“The Women’s Bodies, Women’s Wisdom cards will help you read your current energy field and show how your thoughts and beliefs are affecting your ability to create, express yourself effectively, heal, use your mind and hear simultaneously, and achieve successful relationships with others.” – The author
According to obstetrician/gynecologist Dr. Christiane Northrup, the universal law of attraction operates all the time, working seamlessly through every part of our lives. We “vibrate” a certain frequency according to our thoughts, emotions and beliefs—whether conscious or not. Some of these beliefs are inherited from previous generation, and these vibrational patterns create “matches” which are mirrored in our circumstances. So if an individual is creating a scenario they don’t like, Dr. Northrup asserts that this circumstance was “created” by an unhealthy thought pattern.
By becoming conscious of these patterns, we can change what is no longer working well and reinforce what is. Engaging inner wisdom coupled with openness to Guidance is the key to improving habits of thought, emotion, and behavior.
Women’s Bodies, Women’s Wisdom Healing Cards is a 50 card deck that was designed to be used as an oracle. If the deck is approached with the expectation of receiving Guidance, says Northrup, then “you’ll always pick the cards that contain precisely the message you most need to further your personal growth at the moment.”
The deck is divided into five “suits” which reflect five key life areas:
•Fertility and Creativity •Partnership •Nurturance/Self Care •Self-Expression •Enlightened Heart & Mind These “suits” are show in pastels: sage green, pale yellow, lavender, mauve, and cornflower blue. The deck itself features shiny gilt edging, just like Doreen Virtue’s Magical Unicorns Oracle Cards and Kat Black’s Golden Tarot.
Within each of the five “suits” are ten developmental steps that require mastery in order to progress in life or improve health. These ten steps are reflected in ten cards that remain the same for all five “suits”. These ten developmental steps are noted on the bottom of the cards, accompanied by roman numerals:
III Flexibility Within Structure
IV Hierarchy vs. Partnership
V Perfection vs. Imperfection
VI Risk vs. Safety
VII Active vs. Passive
VIII Channel Clearly
X Complete and Move On
So let’s say you draw the number VI Risk vs. Safety card from the Enlightened Heart and Mind suit. The advice is:
New ideas and ways of doing things are often threatening to the status quo. Have the courage to advance your ideas despite the resistance of others. Do so with an open heart and compassion for the point of view of others.
Risk keeping an open mind and heart, despite the opinion of others.
Image Note: This image shows riders departing the safety of their village and negotiating a narrow path at the edge of a cliff. Likewise, you must sometimes take similar risks to chart new territory for yourself and others.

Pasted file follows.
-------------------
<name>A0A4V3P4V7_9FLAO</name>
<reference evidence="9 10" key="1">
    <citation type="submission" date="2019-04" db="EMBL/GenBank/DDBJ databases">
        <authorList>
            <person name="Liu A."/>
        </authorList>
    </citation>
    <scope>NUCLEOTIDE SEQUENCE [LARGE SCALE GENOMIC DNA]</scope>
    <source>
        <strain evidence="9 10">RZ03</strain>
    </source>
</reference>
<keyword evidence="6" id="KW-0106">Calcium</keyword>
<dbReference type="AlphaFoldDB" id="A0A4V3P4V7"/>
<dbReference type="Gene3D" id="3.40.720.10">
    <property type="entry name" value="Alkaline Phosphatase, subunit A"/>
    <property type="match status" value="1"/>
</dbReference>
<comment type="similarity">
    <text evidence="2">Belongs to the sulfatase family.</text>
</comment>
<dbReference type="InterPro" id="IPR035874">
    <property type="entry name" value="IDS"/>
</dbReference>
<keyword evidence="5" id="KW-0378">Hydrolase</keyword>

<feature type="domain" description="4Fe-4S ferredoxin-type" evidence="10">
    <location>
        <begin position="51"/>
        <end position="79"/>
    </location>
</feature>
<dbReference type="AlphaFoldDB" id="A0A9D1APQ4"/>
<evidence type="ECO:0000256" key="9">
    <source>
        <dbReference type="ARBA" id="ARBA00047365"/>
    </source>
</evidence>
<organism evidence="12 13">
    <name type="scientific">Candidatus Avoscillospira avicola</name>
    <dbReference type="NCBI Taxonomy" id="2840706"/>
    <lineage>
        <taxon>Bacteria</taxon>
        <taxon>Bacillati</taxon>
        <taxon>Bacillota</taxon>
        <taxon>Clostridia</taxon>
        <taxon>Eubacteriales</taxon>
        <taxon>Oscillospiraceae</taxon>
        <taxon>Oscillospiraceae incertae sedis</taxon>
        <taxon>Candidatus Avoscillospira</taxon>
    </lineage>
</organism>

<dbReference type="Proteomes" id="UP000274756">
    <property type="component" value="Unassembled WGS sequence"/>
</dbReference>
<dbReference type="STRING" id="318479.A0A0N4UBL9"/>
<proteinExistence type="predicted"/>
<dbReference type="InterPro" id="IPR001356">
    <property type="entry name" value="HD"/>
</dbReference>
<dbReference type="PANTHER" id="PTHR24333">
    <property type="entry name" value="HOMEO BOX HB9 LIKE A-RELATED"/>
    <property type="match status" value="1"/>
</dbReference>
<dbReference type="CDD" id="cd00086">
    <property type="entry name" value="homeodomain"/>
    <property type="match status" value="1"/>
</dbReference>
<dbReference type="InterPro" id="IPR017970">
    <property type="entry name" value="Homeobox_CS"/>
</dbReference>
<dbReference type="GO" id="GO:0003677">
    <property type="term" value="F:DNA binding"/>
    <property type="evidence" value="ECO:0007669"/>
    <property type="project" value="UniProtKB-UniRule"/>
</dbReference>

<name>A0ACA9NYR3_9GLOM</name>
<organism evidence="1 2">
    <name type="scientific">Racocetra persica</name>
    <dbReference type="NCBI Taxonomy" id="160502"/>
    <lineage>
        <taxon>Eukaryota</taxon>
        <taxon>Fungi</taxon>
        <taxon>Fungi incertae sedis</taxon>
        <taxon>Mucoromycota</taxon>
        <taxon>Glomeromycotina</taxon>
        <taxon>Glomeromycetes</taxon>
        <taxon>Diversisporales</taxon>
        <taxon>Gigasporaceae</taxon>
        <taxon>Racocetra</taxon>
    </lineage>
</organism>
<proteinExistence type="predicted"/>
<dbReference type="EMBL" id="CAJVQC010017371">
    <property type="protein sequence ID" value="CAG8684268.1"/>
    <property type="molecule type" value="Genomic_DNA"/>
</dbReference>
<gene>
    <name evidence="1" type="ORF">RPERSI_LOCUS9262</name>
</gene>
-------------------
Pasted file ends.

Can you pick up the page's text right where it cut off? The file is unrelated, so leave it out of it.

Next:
The images on the front of each card are impressionistic in nature and derived from the work of a master artist. According to Northrup, the images were chosen for the archetypal quality and classical style, not for the historical meaning or intentions of the painter. The card backing is lovely, depicting layers of wings in blue/green hues.
The 72-page companion booklet also features eleven different spreads (card layouts) which is quite surprising. Most Tarot guidebooks don’t even give you that many spreads! And they are comprehensive ones, delving into life purpose, family dynamics, chakra health, abundance, and more.
There’s a lot of good information in the Women’s Bodies, Women’s Wisdom Healing Cards, but I’m not sure how good it is an actual oracle—as opposed to a healing/meditation deck. I tried doing the 4-card Conditional Health Reading and it wasn’t accurate at all. The “issues” and “advice” didn’t resonate at all. For example, Card 4 advised: Become a life long learner. Expose yourself to new ideas. Take classes regularly. Resolve to remain teachable throughout your life.
As an avid reader with a love of learning, this advice was totally irrelevant to me—as was the other three cards. If anything, I could use a break from all the exposure I get from reading, listening to audio courses, practicing/learning divinatory arts such as Tarot, etc.!
It would have been nice to have had original illustrations on these cards instead of paintings from “masters”. Despite Northrup’s assertions, I don’t feel the pictures themselves conjure up much intuitive information. Most of the cards feature naked women and seems more like a tour through an art gallery rather than a health and healing oracle. Still, the information contained in the booklet offers sage advice, and the spreads could be used with any oracle or Tarot deck—not just this one.
Below are 6 images from this deck:
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